Unformatted text preview: The framework of this scene provides insights into the two central characters, although Bertram and Helena are not seen together. There is something puppyish about Bertram; his feelings are hurt deeply because the rest of the young noblemen are riding off to battle while he must remain behind. Shakespeare paints a picture of youthful petulance and malleability in this part of the scene, as Parolles acts as a tempter and as a bad influence to Bertram. His advice is to ignore the king's command and, furthermore, to study the ways of the courtly gentlemen and soldiers in order to become a perfectly fashionable man of the world — presumably like Parolles himself. Of course, the audience (and virtually everyone else on stage besides Bertram) can see right through Parolles' bombast. One imagines the other noblemen urging Bertram and Parolles into their company with bombast....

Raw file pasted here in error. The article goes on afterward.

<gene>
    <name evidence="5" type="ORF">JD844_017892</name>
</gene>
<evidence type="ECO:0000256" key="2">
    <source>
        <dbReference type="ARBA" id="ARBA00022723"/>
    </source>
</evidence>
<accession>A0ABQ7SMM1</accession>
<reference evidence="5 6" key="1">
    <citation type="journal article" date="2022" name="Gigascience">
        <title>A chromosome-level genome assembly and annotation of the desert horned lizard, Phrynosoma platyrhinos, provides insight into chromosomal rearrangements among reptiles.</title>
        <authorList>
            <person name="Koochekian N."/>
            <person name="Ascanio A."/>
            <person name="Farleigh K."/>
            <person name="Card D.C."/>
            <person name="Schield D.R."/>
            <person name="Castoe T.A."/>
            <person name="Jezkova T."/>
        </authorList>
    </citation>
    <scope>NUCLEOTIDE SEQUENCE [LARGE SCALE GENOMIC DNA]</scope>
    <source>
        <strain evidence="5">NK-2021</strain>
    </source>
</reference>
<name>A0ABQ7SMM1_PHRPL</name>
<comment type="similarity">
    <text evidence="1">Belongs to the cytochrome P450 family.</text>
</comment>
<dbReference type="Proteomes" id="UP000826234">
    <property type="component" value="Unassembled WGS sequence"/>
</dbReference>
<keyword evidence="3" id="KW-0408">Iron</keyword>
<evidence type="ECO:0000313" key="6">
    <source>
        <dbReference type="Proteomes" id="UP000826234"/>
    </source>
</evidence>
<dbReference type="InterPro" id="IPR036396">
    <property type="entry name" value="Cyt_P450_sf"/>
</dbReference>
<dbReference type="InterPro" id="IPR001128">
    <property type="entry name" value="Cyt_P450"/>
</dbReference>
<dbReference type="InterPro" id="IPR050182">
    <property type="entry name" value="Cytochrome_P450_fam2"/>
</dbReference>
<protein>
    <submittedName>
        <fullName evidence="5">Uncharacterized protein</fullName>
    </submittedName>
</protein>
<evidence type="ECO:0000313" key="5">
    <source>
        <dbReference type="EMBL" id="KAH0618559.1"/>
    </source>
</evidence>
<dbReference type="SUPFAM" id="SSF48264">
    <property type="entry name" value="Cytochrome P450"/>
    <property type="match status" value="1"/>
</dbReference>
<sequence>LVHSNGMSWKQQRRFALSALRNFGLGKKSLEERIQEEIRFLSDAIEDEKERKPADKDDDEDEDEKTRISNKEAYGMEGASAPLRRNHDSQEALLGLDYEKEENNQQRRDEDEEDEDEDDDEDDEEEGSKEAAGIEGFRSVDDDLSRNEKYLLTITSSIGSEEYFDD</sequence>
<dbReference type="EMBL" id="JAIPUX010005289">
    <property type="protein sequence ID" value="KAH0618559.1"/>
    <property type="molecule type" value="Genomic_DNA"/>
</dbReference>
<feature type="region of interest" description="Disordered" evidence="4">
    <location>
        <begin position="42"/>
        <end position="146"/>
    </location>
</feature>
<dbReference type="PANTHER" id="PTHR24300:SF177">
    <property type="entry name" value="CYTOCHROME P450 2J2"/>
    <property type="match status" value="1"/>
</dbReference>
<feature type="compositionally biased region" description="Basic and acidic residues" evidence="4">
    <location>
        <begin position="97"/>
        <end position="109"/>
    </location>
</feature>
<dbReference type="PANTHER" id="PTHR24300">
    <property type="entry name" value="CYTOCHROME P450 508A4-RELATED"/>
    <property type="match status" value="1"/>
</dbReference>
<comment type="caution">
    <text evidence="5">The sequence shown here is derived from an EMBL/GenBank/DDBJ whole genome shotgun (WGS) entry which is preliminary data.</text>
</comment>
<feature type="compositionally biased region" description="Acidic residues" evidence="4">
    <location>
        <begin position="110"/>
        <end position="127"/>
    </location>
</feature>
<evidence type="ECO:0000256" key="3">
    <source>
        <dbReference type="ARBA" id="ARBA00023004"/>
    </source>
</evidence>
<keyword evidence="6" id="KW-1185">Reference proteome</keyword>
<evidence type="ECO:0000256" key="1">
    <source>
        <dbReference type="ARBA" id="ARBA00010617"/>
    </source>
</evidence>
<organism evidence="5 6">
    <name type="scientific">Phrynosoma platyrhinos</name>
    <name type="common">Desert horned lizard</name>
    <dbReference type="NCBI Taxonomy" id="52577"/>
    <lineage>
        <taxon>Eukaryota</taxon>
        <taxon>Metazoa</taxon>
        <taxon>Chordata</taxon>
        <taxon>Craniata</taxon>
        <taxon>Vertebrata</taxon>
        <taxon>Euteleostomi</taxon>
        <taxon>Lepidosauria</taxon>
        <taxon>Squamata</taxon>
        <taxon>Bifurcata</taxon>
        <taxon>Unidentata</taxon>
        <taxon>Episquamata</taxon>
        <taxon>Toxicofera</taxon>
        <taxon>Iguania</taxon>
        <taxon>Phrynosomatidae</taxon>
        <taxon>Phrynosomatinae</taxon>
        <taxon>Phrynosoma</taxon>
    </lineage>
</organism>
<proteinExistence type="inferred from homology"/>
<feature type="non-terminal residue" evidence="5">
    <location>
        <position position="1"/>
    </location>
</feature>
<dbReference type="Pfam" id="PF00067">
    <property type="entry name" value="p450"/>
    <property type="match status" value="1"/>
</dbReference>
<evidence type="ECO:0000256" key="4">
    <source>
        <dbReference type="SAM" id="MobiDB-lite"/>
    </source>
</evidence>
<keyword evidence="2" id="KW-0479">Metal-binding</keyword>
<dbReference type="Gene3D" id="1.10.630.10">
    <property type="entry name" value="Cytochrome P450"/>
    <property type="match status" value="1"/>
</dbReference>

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- Fall '08
- Bertram, perfectly fashionable man